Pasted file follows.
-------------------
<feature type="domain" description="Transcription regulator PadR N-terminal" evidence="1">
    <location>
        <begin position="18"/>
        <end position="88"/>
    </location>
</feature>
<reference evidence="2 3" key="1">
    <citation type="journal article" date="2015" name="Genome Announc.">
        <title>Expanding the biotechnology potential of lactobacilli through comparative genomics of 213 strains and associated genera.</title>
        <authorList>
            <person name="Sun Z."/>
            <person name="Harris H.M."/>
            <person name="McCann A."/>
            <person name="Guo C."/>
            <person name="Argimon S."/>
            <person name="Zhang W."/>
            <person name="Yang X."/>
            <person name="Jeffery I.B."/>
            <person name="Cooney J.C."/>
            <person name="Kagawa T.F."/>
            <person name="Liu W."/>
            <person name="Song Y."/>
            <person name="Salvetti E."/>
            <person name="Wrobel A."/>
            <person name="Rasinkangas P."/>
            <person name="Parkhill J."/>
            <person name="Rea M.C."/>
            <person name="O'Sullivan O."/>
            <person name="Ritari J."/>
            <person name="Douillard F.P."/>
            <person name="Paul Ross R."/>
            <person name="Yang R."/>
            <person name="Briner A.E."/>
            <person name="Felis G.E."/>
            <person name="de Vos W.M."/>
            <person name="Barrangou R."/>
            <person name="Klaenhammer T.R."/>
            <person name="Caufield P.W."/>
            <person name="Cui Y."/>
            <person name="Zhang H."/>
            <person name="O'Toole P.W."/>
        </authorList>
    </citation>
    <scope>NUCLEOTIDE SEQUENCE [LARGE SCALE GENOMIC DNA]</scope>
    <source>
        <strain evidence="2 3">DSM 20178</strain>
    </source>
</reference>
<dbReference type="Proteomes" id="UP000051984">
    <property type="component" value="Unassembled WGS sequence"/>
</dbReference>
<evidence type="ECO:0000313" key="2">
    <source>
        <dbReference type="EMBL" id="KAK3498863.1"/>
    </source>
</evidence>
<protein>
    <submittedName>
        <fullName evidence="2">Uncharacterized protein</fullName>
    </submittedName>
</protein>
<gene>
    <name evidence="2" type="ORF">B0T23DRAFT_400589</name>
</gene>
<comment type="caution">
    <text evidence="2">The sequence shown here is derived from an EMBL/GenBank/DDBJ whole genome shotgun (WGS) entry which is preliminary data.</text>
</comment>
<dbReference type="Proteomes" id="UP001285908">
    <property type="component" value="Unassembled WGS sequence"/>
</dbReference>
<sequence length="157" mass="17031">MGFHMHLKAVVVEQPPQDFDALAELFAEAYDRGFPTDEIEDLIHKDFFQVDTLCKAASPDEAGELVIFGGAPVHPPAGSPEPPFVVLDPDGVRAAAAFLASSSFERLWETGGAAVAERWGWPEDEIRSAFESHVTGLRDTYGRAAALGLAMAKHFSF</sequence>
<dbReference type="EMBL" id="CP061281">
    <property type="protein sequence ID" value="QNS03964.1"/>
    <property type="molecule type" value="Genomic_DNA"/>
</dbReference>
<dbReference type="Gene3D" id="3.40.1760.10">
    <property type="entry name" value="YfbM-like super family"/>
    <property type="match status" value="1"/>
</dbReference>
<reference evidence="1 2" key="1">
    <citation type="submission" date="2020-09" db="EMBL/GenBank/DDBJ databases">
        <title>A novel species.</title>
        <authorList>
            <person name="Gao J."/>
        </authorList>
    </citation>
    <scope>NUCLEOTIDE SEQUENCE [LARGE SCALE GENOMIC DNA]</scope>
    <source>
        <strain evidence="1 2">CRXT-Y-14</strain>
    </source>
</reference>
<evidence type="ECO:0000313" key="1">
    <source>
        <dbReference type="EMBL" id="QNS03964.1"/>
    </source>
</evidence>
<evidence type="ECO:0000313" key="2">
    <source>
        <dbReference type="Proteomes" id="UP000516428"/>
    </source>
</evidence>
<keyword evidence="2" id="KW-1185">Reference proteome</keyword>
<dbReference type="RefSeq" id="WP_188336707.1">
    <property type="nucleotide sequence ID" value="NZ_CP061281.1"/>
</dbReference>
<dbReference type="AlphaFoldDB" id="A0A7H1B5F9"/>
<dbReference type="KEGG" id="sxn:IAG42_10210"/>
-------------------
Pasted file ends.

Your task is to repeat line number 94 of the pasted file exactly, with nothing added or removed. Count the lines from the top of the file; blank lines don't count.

        <dbReference type="EMBL" id="QNS03964.1"/>